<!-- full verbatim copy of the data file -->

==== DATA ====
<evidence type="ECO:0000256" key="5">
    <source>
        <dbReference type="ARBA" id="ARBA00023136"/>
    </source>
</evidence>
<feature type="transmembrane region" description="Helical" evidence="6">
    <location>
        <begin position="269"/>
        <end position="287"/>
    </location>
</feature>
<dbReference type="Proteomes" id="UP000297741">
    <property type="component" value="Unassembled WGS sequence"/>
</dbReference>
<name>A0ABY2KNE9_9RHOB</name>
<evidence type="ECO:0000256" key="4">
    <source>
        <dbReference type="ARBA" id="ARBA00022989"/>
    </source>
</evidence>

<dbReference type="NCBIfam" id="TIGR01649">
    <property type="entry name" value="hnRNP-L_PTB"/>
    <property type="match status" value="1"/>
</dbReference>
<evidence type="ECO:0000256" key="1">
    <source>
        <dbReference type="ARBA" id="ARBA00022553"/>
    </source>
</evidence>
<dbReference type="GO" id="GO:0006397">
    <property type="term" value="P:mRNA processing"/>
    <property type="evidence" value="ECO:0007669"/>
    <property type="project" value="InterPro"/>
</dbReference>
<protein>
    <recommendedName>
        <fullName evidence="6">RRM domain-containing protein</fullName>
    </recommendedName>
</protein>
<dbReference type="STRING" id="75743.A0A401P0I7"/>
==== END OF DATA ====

<evidence type="ECO:0000256" key="5">
    <source>
        <dbReference type="ARBA" id="ARBA00023136"/>
    </source>
</evidence>
<feature type="transmembrane region" description="Helical" evidence="6">
    <location>
        <begin position="269"/>
        <end position="287"/>
    </location>
</feature>
<dbReference type="Proteomes" id="UP000297741">
    <property type="component" value="Unassembled WGS sequence"/>
</dbReference>
<name>A0ABY2KNE9_9RHOB</name>
<evidence type="ECO:0000256" key="4">
    <source>
        <dbReference type="ARBA" id="ARBA00022989"/>
    </source>
</evidence>

<dbReference type="NCBIfam" id="TIGR01649">
    <property type="entry name" value="hnRNP-L_PTB"/>
    <property type="match status" value="1"/>
</dbReference>
<evidence type="ECO:0000256" key="1">
    <source>
        <dbReference type="ARBA" id="ARBA00022553"/>
    </source>
</evidence>
<dbReference type="GO" id="GO:0006397">
    <property type="term" value="P:mRNA processing"/>
    <property type="evidence" value="ECO:0007669"/>
    <property type="project" value="InterPro"/>
</dbReference>
<protein>
    <recommendedName>
        <fullName evidence="6">RRM domain-containing protein</fullName>
    </recommendedName>
</protein>
<dbReference type="STRING" id="75743.A0A401P0I7"/>